Members of the US government have been quoted numerous times making what can be described as undemocratic statements regarding President Chavez. Following the 2002 coup a senior member of the administration was quoted as saying “He was democratically elected. He won a majority of votes. Legitimacy is something that is conferred not just by a majority of votes, however.” (NygaardNotes). Once Chavez returned to power after overcoming the coup the US National Security Advisor Condoleezza Rice commented that Chavez had been “moving, frankly, in the wrong direction for quite a long time”. She added: “I hope that Hugo Chavez takes the message that his people sent him, that his own policies are not working for the Venezuelan people, that he's dealt with them in a high-handed fashion.”(Campbell). President Bush himself was also quoted as saying he hoped Chavez had “learned the lesson”, the Venezuelan coup had given him (Campbell). The US Government was also shockingly quick to accept the resignation of President Chavez whereas, other national leaders such as President Fox of Mexico, were immediate in their condemnation of the military coup (Campbell).

Venezuelan opinions on Chavez

The purpose of this paper is by no means to portray President Chavez as an ideal, faultless leader. Certainly he has made mistake and enemies, both in Venezuela and abroad, in his time in power. Aside from the obvious tension with the US government there are many other leaders who do not agree entirely with his policies. This said he survived the recall election and retains the undeniable support of the poor population of Venezuela. He has been democratically elected one two occasions with 57% and 58% of the vote and that is more than can be said for President Bush.

The media of Venezuela is well known to be anti-Chavez. Wealthy Venezuelan families own many of the largest broadcasting corporations and they would dearly like to see Chavez and his leftist polices defeated. The El Nacional group of newspapers does not hide its opposition to Chavez nor do many other leading media groups. The owners are supposedly angered by Chavez’s “alleged abuses of press freedom” however many claim that they are in fact simply using the media as tools in the elitists’ fight against Chavez. Indeed, the role the media played in, as Chavez alleged, inciting and misleading the public during the 2002 coup attempt appears to be undeniable, during the coup one media tycoon was reported to have told the coup leaders that “We can’t guarantee you the loyalty of the army but we can promise you the support of the media.”(The Economist). The morning after Chavez was removed, temporarily, from power the El Nacional newspaper, making no attempt to hide its allegiances, lead with the celebratory headline, "It's over!"(Ceaser).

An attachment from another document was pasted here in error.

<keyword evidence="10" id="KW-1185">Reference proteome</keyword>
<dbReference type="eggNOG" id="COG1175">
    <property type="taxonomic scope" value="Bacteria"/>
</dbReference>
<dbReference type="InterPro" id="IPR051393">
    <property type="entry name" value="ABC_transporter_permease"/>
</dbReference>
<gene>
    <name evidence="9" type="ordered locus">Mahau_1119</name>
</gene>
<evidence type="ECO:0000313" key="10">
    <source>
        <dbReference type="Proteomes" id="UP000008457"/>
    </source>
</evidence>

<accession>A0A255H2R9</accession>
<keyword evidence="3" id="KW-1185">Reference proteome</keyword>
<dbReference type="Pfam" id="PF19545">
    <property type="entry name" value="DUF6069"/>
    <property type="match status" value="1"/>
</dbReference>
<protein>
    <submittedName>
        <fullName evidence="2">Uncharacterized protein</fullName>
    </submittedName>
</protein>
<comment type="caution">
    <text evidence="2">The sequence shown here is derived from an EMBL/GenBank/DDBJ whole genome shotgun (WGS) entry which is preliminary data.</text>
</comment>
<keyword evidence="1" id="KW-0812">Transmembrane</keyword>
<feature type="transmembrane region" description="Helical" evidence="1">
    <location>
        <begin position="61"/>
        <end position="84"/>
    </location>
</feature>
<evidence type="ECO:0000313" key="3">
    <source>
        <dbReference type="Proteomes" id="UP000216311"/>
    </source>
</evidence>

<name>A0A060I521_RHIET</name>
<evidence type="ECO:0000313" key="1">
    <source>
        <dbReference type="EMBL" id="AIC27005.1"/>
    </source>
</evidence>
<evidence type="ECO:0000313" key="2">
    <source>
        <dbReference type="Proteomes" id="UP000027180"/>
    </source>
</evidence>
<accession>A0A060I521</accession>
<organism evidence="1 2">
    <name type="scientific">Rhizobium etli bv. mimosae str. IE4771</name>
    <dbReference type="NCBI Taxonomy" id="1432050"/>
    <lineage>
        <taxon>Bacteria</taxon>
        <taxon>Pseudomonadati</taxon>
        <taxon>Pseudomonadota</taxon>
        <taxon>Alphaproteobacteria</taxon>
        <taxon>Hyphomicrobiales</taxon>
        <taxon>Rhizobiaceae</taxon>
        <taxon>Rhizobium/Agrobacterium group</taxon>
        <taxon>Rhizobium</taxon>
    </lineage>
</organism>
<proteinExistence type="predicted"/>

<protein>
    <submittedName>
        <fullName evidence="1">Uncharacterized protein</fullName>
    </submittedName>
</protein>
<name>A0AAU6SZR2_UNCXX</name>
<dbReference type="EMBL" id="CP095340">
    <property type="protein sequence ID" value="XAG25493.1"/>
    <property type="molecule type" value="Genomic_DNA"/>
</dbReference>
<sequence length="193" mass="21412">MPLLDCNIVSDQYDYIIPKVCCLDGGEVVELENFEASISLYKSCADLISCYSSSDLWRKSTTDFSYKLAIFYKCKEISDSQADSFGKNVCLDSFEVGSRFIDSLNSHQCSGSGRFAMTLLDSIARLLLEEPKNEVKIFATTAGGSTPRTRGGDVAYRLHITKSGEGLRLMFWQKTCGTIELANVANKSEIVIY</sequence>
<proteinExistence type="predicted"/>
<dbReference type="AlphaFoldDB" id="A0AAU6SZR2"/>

Aside from the military coup Chavez also faced enormous adversity during the general strike of December 2001. Businesses across Venezuela ceased work in a reaction to 49 laws that Chavez had recently passed. By Venezuelan law it was within his power to have acted in this way but it was, nonetheless, a dramatic step to have taken. Many of the laws concerned land reform and oil production and most companies claimed they were, “hostile to private investment”(Easton). The strike was also called in support of “the PDVSA managers' protest against a new board of directors seen as appointees of President Chavez”(BBC News). The PDVSA is the largest oil production company in Venezuela and is governed by, as stated in their website, an “Alignment and subordination to the State”. Although the strike was, for the most part, peaceful it threatened to cripple the Venezuelan economy and succeeded in bring oil production to a virtual standstill. Eventually after seven weeks President Chavez succeeded in ending the strike. After time public support for the strike waned with Venezuela’s poor, loyal to Chavez, taking to the streets and demonstrating in support of the leader. Chavez used drastic measures to crush the strike including the sacking of 5,000 striking oil workers. As I have mentioned before Chavez’s methods have been questioned on numerous occasions however, the fact remains that he is a democratically elected leader and a general strike should not be used to remove him from power. (McDermott)

The result of the general strike and numerous political protests for and against President Chavez was the calling of a recall election. It was hoped that this would put an end to the political conflicts that had become commonplace in Venezuela. Early predictions showed that President Chavez would lose a recall election. The majority of the media sources, who as already explained, were extremely anti-Chavez, were claiming that the opposition would be victorious. Also voicing their support for the opposition were many of the large corporations who had been involved in the general strike. Amid concerns over possible corruption independent observers from The Carter Centre for conflict resolution were present. Ultimately they would be required to verify the results as first the opposition and then Chavez both claimed victory. However, it soon because apparent, that Chavez had indeed survived the recall election with a massive 58% of the vote.